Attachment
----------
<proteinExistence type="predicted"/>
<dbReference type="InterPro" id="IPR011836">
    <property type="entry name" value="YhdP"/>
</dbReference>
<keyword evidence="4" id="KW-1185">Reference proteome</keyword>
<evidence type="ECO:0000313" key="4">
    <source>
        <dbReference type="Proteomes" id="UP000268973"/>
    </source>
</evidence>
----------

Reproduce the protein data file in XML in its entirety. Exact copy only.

<proteinExistence type="predicted"/>
<dbReference type="InterPro" id="IPR011836">
    <property type="entry name" value="YhdP"/>
</dbReference>
<keyword evidence="4" id="KW-1185">Reference proteome</keyword>
<evidence type="ECO:0000313" key="4">
    <source>
        <dbReference type="Proteomes" id="UP000268973"/>
    </source>
</evidence>